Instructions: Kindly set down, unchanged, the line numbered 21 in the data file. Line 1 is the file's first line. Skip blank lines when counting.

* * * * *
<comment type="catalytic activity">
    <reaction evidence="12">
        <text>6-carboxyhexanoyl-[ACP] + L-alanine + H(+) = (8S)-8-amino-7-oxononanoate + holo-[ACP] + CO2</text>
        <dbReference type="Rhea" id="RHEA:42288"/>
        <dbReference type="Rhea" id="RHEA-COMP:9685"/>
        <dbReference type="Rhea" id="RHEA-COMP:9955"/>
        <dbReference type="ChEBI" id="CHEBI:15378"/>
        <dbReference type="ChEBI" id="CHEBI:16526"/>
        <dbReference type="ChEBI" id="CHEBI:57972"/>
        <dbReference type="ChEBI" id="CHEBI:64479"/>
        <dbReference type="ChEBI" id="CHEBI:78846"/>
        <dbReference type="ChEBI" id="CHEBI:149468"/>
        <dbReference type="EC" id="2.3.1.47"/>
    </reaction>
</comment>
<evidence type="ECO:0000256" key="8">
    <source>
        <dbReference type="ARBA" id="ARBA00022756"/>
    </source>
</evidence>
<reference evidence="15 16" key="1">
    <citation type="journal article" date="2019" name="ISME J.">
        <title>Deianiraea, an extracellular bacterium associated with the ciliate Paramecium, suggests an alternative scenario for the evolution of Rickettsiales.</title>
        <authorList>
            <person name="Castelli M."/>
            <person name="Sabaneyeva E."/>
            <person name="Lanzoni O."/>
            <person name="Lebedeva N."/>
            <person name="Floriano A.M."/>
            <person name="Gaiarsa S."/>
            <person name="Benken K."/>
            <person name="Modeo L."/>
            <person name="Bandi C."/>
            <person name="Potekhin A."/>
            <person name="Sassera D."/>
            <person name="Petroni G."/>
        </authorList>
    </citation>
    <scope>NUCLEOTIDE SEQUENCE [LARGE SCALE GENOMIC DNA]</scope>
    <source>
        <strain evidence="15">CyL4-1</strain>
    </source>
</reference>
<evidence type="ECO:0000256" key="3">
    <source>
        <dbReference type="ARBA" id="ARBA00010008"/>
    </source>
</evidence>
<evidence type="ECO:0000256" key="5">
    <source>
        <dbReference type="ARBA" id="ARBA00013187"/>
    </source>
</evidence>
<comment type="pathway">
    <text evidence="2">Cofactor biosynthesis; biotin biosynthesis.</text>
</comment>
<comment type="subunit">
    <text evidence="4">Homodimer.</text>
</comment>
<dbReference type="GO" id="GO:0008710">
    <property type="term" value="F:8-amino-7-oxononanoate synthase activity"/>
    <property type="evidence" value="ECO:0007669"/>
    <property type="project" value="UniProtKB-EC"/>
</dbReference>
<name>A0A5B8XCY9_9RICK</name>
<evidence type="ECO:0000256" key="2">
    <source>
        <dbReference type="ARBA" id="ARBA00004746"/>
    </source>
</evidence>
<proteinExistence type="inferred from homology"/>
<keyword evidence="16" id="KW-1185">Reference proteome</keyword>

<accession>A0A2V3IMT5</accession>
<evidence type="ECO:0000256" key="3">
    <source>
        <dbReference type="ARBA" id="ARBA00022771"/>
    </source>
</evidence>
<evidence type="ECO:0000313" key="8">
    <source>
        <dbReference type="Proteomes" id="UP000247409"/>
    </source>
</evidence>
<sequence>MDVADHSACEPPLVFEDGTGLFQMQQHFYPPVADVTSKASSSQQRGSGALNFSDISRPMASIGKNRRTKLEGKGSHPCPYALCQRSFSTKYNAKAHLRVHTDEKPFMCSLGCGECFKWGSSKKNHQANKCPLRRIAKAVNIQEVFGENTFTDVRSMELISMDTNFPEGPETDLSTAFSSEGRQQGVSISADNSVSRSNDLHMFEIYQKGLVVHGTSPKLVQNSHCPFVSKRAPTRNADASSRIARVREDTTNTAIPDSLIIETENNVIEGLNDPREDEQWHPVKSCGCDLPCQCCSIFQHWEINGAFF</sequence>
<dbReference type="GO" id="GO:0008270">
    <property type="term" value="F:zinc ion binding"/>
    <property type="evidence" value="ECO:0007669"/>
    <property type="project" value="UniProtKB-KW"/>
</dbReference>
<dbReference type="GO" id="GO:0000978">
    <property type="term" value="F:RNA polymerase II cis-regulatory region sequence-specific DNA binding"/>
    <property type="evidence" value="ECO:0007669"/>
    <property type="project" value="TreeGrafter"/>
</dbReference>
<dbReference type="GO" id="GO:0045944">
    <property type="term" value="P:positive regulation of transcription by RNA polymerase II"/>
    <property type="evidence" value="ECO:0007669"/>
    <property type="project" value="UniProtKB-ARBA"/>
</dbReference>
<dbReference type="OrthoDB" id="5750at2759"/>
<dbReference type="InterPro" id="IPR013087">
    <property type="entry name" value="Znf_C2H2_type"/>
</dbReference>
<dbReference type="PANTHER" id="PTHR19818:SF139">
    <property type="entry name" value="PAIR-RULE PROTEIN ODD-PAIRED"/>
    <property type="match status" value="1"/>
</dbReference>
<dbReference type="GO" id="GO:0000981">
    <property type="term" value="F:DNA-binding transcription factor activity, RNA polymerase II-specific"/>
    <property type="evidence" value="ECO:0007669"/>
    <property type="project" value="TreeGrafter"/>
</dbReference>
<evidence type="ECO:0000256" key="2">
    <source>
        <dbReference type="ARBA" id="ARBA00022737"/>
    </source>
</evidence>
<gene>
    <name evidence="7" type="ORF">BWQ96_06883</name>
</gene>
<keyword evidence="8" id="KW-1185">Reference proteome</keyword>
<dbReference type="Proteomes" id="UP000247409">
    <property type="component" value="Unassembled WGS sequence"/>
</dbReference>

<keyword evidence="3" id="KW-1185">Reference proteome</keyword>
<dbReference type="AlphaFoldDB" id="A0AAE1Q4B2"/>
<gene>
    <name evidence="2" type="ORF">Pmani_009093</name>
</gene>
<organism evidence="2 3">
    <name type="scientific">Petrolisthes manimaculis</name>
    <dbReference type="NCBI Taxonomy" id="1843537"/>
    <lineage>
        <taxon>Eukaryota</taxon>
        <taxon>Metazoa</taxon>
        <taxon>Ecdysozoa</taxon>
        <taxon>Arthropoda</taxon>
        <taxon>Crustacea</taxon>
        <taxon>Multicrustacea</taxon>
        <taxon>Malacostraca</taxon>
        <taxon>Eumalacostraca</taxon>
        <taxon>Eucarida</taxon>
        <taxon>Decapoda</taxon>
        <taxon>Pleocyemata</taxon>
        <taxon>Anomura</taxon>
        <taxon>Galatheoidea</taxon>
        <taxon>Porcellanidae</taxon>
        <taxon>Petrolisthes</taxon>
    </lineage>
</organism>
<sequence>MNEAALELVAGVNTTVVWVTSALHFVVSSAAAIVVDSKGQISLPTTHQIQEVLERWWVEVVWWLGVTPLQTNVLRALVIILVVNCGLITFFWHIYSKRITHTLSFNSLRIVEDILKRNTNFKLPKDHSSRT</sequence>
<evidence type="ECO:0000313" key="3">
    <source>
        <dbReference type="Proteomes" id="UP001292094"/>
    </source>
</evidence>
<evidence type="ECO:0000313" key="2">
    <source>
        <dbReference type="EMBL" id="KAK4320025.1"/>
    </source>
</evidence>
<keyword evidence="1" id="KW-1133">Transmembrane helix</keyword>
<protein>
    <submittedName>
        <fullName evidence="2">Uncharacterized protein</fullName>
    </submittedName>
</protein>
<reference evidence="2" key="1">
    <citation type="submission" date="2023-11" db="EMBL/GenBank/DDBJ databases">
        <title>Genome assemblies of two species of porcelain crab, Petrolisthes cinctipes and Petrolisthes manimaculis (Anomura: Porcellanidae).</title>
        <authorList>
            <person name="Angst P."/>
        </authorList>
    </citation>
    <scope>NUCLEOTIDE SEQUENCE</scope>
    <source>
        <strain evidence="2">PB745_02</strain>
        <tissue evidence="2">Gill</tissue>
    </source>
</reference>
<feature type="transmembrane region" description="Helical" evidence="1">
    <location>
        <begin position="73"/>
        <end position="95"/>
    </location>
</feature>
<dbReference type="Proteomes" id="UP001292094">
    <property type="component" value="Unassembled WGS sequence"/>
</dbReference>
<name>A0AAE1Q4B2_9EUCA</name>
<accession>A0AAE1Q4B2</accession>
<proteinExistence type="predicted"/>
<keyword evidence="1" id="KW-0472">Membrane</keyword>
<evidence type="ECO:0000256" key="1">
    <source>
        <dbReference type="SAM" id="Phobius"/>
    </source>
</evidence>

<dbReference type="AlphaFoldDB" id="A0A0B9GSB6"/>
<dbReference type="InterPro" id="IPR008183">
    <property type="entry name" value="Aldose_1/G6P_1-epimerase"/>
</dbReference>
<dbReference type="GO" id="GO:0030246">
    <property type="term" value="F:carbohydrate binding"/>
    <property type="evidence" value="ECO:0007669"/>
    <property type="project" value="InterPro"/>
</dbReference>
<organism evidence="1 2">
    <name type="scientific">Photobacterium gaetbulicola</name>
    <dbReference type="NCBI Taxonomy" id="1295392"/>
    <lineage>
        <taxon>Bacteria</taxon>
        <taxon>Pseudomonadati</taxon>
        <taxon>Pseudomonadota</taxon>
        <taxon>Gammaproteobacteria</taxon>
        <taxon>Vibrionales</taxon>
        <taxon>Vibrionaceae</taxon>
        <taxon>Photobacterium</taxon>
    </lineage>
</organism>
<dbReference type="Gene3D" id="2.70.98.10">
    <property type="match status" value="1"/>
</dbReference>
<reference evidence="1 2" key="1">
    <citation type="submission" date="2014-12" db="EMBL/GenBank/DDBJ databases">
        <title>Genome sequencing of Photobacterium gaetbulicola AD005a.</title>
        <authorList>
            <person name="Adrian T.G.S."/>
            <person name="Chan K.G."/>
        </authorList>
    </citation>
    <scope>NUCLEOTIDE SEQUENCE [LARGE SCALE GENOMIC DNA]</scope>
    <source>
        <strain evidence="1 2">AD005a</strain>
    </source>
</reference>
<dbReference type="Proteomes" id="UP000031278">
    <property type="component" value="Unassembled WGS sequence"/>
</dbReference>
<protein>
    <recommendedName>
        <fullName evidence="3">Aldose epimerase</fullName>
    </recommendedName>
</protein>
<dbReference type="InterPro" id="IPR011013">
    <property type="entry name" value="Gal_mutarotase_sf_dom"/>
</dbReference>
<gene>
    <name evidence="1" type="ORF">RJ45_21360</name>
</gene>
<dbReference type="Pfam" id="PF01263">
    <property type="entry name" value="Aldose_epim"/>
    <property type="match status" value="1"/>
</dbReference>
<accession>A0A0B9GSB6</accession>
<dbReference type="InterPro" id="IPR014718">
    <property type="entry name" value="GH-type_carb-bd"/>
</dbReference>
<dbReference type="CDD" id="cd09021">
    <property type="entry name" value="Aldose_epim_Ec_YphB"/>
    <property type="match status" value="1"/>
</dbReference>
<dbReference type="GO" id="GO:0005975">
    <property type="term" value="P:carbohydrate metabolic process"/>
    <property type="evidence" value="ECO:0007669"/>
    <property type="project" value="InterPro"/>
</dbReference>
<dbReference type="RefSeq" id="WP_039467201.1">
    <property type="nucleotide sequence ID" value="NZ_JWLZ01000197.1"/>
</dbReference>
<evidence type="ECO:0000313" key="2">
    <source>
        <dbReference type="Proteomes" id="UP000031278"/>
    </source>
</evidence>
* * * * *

<reference evidence="15 16" key="1">